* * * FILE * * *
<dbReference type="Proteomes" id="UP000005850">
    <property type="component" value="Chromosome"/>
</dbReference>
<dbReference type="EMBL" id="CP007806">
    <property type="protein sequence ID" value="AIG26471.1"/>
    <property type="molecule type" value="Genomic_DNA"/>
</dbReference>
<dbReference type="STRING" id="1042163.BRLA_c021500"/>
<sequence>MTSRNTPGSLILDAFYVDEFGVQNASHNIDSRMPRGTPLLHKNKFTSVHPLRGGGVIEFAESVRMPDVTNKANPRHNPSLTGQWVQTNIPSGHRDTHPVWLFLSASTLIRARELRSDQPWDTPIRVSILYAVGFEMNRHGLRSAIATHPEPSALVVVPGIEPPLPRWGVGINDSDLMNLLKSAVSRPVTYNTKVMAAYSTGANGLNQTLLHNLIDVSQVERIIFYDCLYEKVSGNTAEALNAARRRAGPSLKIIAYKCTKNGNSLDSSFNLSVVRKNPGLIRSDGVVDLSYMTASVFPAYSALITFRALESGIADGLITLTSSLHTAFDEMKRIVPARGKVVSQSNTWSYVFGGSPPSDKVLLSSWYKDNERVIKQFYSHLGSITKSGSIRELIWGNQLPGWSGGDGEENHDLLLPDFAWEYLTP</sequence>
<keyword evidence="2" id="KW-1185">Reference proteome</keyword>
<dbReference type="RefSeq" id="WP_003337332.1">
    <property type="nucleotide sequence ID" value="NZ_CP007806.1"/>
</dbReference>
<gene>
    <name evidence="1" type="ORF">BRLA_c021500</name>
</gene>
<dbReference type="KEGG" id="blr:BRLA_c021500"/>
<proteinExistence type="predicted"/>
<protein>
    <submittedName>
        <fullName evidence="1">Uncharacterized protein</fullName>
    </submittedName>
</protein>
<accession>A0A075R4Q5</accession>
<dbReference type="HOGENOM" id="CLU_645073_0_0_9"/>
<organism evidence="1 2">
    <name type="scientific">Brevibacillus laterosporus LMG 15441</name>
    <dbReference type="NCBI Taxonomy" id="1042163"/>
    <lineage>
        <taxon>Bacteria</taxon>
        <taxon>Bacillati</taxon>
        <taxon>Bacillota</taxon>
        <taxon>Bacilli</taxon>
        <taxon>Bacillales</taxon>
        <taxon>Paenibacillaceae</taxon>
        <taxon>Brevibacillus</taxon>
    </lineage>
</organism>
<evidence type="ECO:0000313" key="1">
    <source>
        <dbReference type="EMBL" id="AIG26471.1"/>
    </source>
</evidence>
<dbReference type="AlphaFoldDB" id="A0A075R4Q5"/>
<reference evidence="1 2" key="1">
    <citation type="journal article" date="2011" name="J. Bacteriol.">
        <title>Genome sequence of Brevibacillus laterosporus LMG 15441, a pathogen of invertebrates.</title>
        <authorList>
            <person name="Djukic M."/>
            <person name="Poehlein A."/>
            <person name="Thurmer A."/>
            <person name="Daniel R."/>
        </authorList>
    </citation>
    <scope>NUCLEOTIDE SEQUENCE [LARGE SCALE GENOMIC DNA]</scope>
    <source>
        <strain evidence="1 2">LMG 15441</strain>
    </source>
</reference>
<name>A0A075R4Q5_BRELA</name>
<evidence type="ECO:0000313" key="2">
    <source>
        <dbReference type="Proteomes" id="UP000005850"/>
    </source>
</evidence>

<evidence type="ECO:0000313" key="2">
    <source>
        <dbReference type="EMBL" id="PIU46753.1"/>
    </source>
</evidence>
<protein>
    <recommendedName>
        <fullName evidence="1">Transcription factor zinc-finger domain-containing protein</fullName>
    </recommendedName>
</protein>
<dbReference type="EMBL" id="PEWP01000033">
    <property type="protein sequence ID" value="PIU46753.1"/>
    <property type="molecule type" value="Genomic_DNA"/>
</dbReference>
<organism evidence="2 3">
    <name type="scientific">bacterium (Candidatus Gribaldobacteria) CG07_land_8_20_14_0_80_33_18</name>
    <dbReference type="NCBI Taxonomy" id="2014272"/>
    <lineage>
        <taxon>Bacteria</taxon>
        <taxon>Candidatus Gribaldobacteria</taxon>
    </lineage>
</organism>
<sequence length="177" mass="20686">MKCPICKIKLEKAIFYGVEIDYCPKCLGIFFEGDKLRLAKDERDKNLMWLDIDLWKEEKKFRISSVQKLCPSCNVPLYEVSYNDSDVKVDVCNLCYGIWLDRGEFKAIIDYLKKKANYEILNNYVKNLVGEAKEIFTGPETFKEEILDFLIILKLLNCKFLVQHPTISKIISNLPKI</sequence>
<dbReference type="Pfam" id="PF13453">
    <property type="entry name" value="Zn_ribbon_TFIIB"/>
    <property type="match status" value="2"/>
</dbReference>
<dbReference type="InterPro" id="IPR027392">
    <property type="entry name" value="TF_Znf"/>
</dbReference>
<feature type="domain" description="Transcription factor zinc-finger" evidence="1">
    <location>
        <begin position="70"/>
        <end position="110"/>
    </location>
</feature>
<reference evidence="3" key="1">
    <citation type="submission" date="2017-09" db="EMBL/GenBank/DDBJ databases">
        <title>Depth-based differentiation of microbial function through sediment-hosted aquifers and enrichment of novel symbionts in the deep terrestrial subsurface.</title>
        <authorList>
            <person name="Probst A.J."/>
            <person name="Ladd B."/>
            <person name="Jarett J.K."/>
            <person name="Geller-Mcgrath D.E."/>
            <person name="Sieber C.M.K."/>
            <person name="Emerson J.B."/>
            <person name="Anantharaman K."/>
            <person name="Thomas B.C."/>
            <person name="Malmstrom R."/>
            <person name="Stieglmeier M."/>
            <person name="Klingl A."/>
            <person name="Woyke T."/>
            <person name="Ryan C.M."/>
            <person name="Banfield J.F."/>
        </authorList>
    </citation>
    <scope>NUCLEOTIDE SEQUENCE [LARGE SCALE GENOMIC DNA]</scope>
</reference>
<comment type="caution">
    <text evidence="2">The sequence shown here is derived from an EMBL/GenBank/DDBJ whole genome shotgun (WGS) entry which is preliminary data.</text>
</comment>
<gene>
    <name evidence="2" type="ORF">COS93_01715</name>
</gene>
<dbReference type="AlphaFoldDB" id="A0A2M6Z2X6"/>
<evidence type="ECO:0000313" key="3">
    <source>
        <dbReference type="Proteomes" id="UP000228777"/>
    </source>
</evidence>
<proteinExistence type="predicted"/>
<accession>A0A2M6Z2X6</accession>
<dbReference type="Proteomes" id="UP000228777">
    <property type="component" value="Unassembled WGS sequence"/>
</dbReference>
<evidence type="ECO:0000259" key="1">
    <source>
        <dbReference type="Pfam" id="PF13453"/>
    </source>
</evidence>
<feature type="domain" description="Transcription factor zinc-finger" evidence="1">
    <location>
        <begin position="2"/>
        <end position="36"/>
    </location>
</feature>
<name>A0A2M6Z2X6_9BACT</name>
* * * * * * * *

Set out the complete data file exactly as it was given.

<dbReference type="Proteomes" id="UP000005850">
    <property type="component" value="Chromosome"/>
</dbReference>
<dbReference type="EMBL" id="CP007806">
    <property type="protein sequence ID" value="AIG26471.1"/>
    <property type="molecule type" value="Genomic_DNA"/>
</dbReference>
<dbReference type="STRING" id="1042163.BRLA_c021500"/>
<sequence>MTSRNTPGSLILDAFYVDEFGVQNASHNIDSRMPRGTPLLHKNKFTSVHPLRGGGVIEFAESVRMPDVTNKANPRHNPSLTGQWVQTNIPSGHRDTHPVWLFLSASTLIRARELRSDQPWDTPIRVSILYAVGFEMNRHGLRSAIATHPEPSALVVVPGIEPPLPRWGVGINDSDLMNLLKSAVSRPVTYNTKVMAAYSTGANGLNQTLLHNLIDVSQVERIIFYDCLYEKVSGNTAEALNAARRRAGPSLKIIAYKCTKNGNSLDSSFNLSVVRKNPGLIRSDGVVDLSYMTASVFPAYSALITFRALESGIADGLITLTSSLHTAFDEMKRIVPARGKVVSQSNTWSYVFGGSPPSDKVLLSSWYKDNERVIKQFYSHLGSITKSGSIRELIWGNQLPGWSGGDGEENHDLLLPDFAWEYLTP</sequence>
<keyword evidence="2" id="KW-1185">Reference proteome</keyword>
<dbReference type="RefSeq" id="WP_003337332.1">
    <property type="nucleotide sequence ID" value="NZ_CP007806.1"/>
</dbReference>
<gene>
    <name evidence="1" type="ORF">BRLA_c021500</name>
</gene>
<dbReference type="KEGG" id="blr:BRLA_c021500"/>
<proteinExistence type="predicted"/>
<protein>
    <submittedName>
        <fullName evidence="1">Uncharacterized protein</fullName>
    </submittedName>
</protein>
<accession>A0A075R4Q5</accession>
<dbReference type="HOGENOM" id="CLU_645073_0_0_9"/>
<organism evidence="1 2">
    <name type="scientific">Brevibacillus laterosporus LMG 15441</name>
    <dbReference type="NCBI Taxonomy" id="1042163"/>
    <lineage>
        <taxon>Bacteria</taxon>
        <taxon>Bacillati</taxon>
        <taxon>Bacillota</taxon>
        <taxon>Bacilli</taxon>
        <taxon>Bacillales</taxon>
        <taxon>Paenibacillaceae</taxon>
        <taxon>Brevibacillus</taxon>
    </lineage>
</organism>
<evidence type="ECO:0000313" key="1">
    <source>
        <dbReference type="EMBL" id="AIG26471.1"/>
    </source>
</evidence>
<dbReference type="AlphaFoldDB" id="A0A075R4Q5"/>
<reference evidence="1 2" key="1">
    <citation type="journal article" date="2011" name="J. Bacteriol.">
        <title>Genome sequence of Brevibacillus laterosporus LMG 15441, a pathogen of invertebrates.</title>
        <authorList>
            <person name="Djukic M."/>
            <person name="Poehlein A."/>
            <person name="Thurmer A."/>
            <person name="Daniel R."/>
        </authorList>
    </citation>
    <scope>NUCLEOTIDE SEQUENCE [LARGE SCALE GENOMIC DNA]</scope>
    <source>
        <strain evidence="1 2">LMG 15441</strain>
    </source>
</reference>
<name>A0A075R4Q5_BRELA</name>
<evidence type="ECO:0000313" key="2">
    <source>
        <dbReference type="Proteomes" id="UP000005850"/>
    </source>
</evidence>

<evidence type="ECO:0000313" key="2">
    <source>
        <dbReference type="EMBL" id="PIU46753.1"/>
    </source>
</evidence>
<protein>
    <recommendedName>
        <fullName evidence="1">Transcription factor zinc-finger domain-containing protein</fullName>
    </recommendedName>
</protein>
<dbReference type="EMBL" id="PEWP01000033">
    <property type="protein sequence ID" value="PIU46753.1"/>
    <property type="molecule type" value="Genomic_DNA"/>
</dbReference>
<organism evidence="2 3">
    <name type="scientific">bacterium (Candidatus Gribaldobacteria) CG07_land_8_20_14_0_80_33_18</name>
    <dbReference type="NCBI Taxonomy" id="2014272"/>
    <lineage>
        <taxon>Bacteria</taxon>
        <taxon>Candidatus Gribaldobacteria</taxon>
    </lineage>
</organism>
<sequence length="177" mass="20686">MKCPICKIKLEKAIFYGVEIDYCPKCLGIFFEGDKLRLAKDERDKNLMWLDIDLWKEEKKFRISSVQKLCPSCNVPLYEVSYNDSDVKVDVCNLCYGIWLDRGEFKAIIDYLKKKANYEILNNYVKNLVGEAKEIFTGPETFKEEILDFLIILKLLNCKFLVQHPTISKIISNLPKI</sequence>
<dbReference type="Pfam" id="PF13453">
    <property type="entry name" value="Zn_ribbon_TFIIB"/>
    <property type="match status" value="2"/>
</dbReference>
<dbReference type="InterPro" id="IPR027392">
    <property type="entry name" value="TF_Znf"/>
</dbReference>
<feature type="domain" description="Transcription factor zinc-finger" evidence="1">
    <location>
        <begin position="70"/>
        <end position="110"/>
    </location>
</feature>
<reference evidence="3" key="1">
    <citation type="submission" date="2017-09" db="EMBL/GenBank/DDBJ databases">
        <title>Depth-based differentiation of microbial function through sediment-hosted aquifers and enrichment of novel symbionts in the deep terrestrial subsurface.</title>
        <authorList>
            <person name="Probst A.J."/>
            <person name="Ladd B."/>
            <person name="Jarett J.K."/>
            <person name="Geller-Mcgrath D.E."/>
            <person name="Sieber C.M.K."/>
            <person name="Emerson J.B."/>
            <person name="Anantharaman K."/>
            <person name="Thomas B.C."/>
            <person name="Malmstrom R."/>
            <person name="Stieglmeier M."/>
            <person name="Klingl A."/>
            <person name="Woyke T."/>
            <person name="Ryan C.M."/>
            <person name="Banfield J.F."/>
        </authorList>
    </citation>
    <scope>NUCLEOTIDE SEQUENCE [LARGE SCALE GENOMIC DNA]</scope>
</reference>
<comment type="caution">
    <text evidence="2">The sequence shown here is derived from an EMBL/GenBank/DDBJ whole genome shotgun (WGS) entry which is preliminary data.</text>
</comment>
<gene>
    <name evidence="2" type="ORF">COS93_01715</name>
</gene>
<dbReference type="AlphaFoldDB" id="A0A2M6Z2X6"/>
<evidence type="ECO:0000313" key="3">
    <source>
        <dbReference type="Proteomes" id="UP000228777"/>
    </source>
</evidence>
<proteinExistence type="predicted"/>
<accession>A0A2M6Z2X6</accession>
<dbReference type="Proteomes" id="UP000228777">
    <property type="component" value="Unassembled WGS sequence"/>
</dbReference>
<evidence type="ECO:0000259" key="1">
    <source>
        <dbReference type="Pfam" id="PF13453"/>
    </source>
</evidence>
<feature type="domain" description="Transcription factor zinc-finger" evidence="1">
    <location>
        <begin position="2"/>
        <end position="36"/>
    </location>
</feature>
<name>A0A2M6Z2X6_9BACT</name>